Hello everyone and welcome to February’s newsletter. This month, in addition to the regular dates for your diary, news and details of interesting blog posts and articles you might like to read, we are highlighting a group of Julia array and matrix packages in our Research Software of the Month feature. We are also continuing our Research Computing at Imperial series with an introduction from Paul Aylin, Co-Director of Research Data Strategy in the Research Computing Service’s Academic Leadership Team.
The Alan Turing Institute is having a launch event for their “Data science education interest group” on Wednesday 2nd March, 14:00-15:00. Further details about how to join the group and register for the event can be found on the event page.
There are still a few days remaining to make lightning talk submissions to the Collaborations Workshop 2022. The call closes on 4th March 2022. The workshop takes place on the 4th-7th April.
If you’re planning to use ARCHER2, the UK’s National Supercomputing Service, as part of your research or software work, or are keen to find out more about the platform, the ARCHER2 team are running an online session “The Hitchhikers’ Guide to ARCHER2” on Wednesday 2nd March, 15:00-16:00. You can find further details of this and other upcoming training sessions on the ARCHER2 website.
Do you work with genomic data? Do you struggle to process your data with resources that are available to you locally? The Cloud-SPAN collaboration are running a couple of multi-day courses during March covering the use of High Performance Computing / Cloud for working with genomic data. See details of the Prenomics and Genomics courses.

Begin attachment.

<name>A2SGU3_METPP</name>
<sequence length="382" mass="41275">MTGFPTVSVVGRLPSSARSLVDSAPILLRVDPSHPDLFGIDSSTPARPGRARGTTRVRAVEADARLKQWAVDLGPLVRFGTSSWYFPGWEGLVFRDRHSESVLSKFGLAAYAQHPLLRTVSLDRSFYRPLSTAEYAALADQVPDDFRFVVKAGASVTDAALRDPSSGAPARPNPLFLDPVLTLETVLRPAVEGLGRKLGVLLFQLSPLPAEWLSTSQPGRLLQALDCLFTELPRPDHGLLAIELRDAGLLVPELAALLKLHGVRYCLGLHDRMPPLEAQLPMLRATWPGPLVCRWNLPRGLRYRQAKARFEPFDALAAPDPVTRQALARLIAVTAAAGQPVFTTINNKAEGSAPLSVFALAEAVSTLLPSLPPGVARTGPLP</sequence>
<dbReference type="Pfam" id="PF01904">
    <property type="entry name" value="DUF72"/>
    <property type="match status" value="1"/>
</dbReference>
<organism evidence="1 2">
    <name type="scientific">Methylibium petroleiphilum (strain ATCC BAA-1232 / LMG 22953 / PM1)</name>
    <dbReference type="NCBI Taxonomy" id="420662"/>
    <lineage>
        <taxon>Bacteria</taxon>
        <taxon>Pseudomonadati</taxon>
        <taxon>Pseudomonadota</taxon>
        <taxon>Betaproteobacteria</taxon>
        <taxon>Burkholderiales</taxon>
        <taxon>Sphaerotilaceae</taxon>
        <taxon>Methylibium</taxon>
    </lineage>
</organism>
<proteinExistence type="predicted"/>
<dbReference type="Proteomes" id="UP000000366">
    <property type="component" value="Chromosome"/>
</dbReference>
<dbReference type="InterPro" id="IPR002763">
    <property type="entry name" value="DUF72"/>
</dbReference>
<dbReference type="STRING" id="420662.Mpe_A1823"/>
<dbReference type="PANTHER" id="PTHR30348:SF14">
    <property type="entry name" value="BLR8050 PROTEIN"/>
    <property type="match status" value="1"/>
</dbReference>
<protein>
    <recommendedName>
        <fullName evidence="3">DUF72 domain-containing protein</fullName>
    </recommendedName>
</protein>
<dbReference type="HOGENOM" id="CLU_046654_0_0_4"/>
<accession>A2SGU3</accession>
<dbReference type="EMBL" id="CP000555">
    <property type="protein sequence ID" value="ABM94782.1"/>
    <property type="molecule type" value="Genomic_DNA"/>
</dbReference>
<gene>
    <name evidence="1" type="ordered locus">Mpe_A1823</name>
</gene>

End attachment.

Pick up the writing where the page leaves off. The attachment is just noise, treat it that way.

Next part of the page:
A series of online Documentation Workshops is taking place on the 10th, 17th and 24th of March. The workshops are organized as part of a 2021 Software Sustainability Institute fellowship and are open to all.
The Alan Turing Institute is hosting the UK’s national showcase of artificial intelligence and data science research and collaboration on the 22nd-23rd March. The virtual event will be an in-depth exploration of how AI and data science can be used to solve real-world challenges. Registration is open to anyone within the AI and data science community.
STUOD-MPE CDT Hackathon - 28th-31st March 2022. This online hackathon is being hosted by the ERC Stochastic transport in upper ocean dynamics (STUOD) project and the EPSRC Centre for Doctoral Training in the Mathematics of Planet Earth (MPE CDT). Submit an expression of interest to participate by 18th March 2022 via the link on the event web page.
We continue our series of introductions from key members of the College community helping to run, manage and support research computing and research software services. This month we have an introduction from Paul Aylin, Co-Director of Research Data Strategy within the recently created Academic Leadership Team for the Research Computing Service (RCS).